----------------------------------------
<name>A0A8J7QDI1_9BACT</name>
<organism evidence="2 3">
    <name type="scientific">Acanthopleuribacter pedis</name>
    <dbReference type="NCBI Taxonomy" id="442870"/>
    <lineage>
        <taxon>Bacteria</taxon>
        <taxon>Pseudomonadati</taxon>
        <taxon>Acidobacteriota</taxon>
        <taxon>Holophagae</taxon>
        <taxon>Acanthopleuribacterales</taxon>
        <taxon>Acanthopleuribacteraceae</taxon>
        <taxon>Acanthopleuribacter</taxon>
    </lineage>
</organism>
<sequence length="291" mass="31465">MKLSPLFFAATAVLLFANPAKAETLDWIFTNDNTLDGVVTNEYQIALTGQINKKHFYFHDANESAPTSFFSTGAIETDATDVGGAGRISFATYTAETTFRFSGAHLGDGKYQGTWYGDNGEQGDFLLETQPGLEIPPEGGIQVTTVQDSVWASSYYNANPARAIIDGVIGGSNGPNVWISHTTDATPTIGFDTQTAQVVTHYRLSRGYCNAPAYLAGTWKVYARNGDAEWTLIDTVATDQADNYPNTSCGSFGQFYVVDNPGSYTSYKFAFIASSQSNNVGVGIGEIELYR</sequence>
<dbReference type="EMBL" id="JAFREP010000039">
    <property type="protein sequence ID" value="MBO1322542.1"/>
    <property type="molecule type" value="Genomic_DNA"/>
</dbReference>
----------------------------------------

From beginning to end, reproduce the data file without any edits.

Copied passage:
<name>A0A8J7QDI1_9BACT</name>
<organism evidence="2 3">
    <name type="scientific">Acanthopleuribacter pedis</name>
    <dbReference type="NCBI Taxonomy" id="442870"/>
    <lineage>
        <taxon>Bacteria</taxon>
        <taxon>Pseudomonadati</taxon>
        <taxon>Acidobacteriota</taxon>
        <taxon>Holophagae</taxon>
        <taxon>Acanthopleuribacterales</taxon>
        <taxon>Acanthopleuribacteraceae</taxon>
        <taxon>Acanthopleuribacter</taxon>
    </lineage>
</organism>
<sequence length="291" mass="31465">MKLSPLFFAATAVLLFANPAKAETLDWIFTNDNTLDGVVTNEYQIALTGQINKKHFYFHDANESAPTSFFSTGAIETDATDVGGAGRISFATYTAETTFRFSGAHLGDGKYQGTWYGDNGEQGDFLLETQPGLEIPPEGGIQVTTVQDSVWASSYYNANPARAIIDGVIGGSNGPNVWISHTTDATPTIGFDTQTAQVVTHYRLSRGYCNAPAYLAGTWKVYARNGDAEWTLIDTVATDQADNYPNTSCGSFGQFYVVDNPGSYTSYKFAFIASSQSNNVGVGIGEIELYR</sequence>
<dbReference type="EMBL" id="JAFREP010000039">
    <property type="protein sequence ID" value="MBO1322542.1"/>
    <property type="molecule type" value="Genomic_DNA"/>
</dbReference>